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Abandoned Devices

NMC/Radio and Records eChart main column as published in the 11/30/01 issue of R&R Our listeners, who record labels are now getting ready to sell digital music files, are slowly waking up, rubbing the sleep from their eyes, and realizing that the $250 they spent on a portable MP3 player is about to be flushed down the toilet.

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Lots of our listeners heard about this new MP3 thing and went out and bought Rios and Sonys and nike players and MP3 phones and personal jukeboxes and dozens of other iterations of music and technology. They marveled at the lack of moving parts and the devices' unnerving lightness. The players work and work well.

But just wait a few weeks.

Both of the major digital music services are getting ready to unleash their marketing on the public. They will sally forth with currents and catalog alike, all for some interesting price points. They will make listeners salivate with the prospect of getting digital quality music from the actual artists without the guilt of stealing from the Net piracy sites.

And then, they won't be able to do anything with it that they are used to doing now, because they won't be able to use those players they bought.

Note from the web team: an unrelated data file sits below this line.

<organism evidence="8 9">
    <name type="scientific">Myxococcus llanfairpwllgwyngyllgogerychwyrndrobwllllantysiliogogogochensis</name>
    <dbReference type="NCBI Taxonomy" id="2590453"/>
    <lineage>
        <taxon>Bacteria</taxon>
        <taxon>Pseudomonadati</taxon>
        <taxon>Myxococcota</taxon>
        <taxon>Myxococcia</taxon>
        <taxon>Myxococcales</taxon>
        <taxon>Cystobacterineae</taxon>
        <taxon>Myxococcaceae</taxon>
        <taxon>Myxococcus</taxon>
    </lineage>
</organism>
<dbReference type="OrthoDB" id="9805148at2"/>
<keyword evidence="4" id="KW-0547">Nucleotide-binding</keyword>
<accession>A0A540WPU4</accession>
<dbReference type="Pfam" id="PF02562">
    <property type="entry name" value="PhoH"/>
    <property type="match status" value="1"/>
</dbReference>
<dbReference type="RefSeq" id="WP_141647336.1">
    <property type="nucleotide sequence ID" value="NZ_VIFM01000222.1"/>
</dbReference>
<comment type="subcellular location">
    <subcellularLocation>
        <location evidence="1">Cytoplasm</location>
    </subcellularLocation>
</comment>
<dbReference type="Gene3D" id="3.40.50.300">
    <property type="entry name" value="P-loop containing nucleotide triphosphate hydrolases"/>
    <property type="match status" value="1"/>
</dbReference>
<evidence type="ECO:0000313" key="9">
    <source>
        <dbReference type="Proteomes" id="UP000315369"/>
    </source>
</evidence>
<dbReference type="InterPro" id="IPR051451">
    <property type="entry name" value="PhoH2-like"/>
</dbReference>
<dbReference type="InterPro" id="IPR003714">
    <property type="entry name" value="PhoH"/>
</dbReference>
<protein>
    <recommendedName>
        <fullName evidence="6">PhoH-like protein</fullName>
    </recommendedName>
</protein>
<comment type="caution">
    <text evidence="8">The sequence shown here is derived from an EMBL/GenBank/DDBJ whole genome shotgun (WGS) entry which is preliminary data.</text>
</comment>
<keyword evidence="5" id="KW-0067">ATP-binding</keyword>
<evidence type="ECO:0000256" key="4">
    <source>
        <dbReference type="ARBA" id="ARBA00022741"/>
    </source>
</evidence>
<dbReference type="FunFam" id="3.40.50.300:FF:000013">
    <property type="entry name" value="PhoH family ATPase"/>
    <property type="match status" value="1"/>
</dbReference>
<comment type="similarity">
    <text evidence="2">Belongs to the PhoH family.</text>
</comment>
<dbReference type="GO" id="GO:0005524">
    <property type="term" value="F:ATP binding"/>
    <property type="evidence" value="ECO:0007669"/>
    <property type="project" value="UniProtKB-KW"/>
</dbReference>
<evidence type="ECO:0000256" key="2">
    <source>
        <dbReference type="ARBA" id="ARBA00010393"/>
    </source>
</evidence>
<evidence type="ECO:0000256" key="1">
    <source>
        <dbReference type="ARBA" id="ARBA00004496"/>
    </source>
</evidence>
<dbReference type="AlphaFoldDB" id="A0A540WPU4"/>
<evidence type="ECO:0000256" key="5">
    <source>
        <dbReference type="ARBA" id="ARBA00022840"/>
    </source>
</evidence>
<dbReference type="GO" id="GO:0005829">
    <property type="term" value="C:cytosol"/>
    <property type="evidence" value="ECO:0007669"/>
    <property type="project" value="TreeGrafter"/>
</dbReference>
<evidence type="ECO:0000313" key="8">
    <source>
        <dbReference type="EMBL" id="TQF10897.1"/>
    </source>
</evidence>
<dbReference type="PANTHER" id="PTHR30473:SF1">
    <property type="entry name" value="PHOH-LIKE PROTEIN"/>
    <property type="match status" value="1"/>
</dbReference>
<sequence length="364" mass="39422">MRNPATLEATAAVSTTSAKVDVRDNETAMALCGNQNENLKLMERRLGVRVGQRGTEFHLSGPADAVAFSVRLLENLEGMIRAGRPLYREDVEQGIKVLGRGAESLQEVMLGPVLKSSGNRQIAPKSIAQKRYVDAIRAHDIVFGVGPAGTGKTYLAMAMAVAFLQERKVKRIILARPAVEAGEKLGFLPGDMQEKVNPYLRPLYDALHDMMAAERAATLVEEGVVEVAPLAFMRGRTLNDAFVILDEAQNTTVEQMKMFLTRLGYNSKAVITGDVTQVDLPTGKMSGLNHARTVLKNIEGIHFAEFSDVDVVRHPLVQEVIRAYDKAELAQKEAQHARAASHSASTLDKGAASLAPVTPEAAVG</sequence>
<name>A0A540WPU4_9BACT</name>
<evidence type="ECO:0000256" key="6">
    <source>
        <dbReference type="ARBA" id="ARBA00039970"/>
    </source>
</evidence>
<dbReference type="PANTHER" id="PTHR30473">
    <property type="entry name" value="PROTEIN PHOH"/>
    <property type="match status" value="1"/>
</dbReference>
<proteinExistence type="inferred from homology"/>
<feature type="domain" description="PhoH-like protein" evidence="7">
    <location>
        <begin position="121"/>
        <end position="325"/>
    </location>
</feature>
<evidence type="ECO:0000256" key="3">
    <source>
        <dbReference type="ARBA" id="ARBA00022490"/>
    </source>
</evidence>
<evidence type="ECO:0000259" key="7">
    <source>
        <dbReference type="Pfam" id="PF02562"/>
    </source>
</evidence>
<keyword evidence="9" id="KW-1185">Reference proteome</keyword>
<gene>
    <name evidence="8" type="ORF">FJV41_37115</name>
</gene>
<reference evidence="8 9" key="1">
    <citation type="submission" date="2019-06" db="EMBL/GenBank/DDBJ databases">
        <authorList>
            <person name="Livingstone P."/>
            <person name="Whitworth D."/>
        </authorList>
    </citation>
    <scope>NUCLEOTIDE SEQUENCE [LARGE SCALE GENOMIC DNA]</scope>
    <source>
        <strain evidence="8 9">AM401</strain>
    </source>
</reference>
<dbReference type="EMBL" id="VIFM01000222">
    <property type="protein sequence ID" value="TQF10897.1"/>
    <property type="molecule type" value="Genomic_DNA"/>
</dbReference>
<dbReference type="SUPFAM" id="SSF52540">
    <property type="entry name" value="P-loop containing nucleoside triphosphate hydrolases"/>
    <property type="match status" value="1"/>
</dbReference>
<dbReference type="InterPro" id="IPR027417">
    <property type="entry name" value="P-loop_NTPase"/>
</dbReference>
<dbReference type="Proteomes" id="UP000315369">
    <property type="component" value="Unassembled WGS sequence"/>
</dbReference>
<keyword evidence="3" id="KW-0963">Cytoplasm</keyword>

Yep, everyone of them will be obsolete. And before you jump up from your reading chair, and send me all kinds of e-mail reminding me that there are several players that will play formats other than MP3, including the defacto standards, WindowsMedia and RealAudio, bear in mind that none of those player are capable of playing DRM versions of the songs.

What's DRM? Digital Rights Management. It's the generic term for limiting the devices on which or the time period during which (or both) a file can be played successfully by the listener. A record company sets a file up to time out after 100 plays. Or after 15 days, or the day after the album is released. Or, more importantly, the PC or Mac onto which the file was downloaded becomes the only device on which that file can be played.

If you don't believe me, start calling the cloaking companies or the folks at pressplay or MusicNet. Or the new and improved Napster. If they are marketers, there will be a song and dance, but eventually, you'll break them, and they'll admit that there are no plans to allow any digital file to be moved from one PC to another or to any current portable device.

At that point, DRM should really stand for Digital Rights Mismanagement. $250 is a lot of money to pay for a player that only lasted a year or so. And the last thing we need is another piece of technology that has to be scrapped by an ever-cynical audience.



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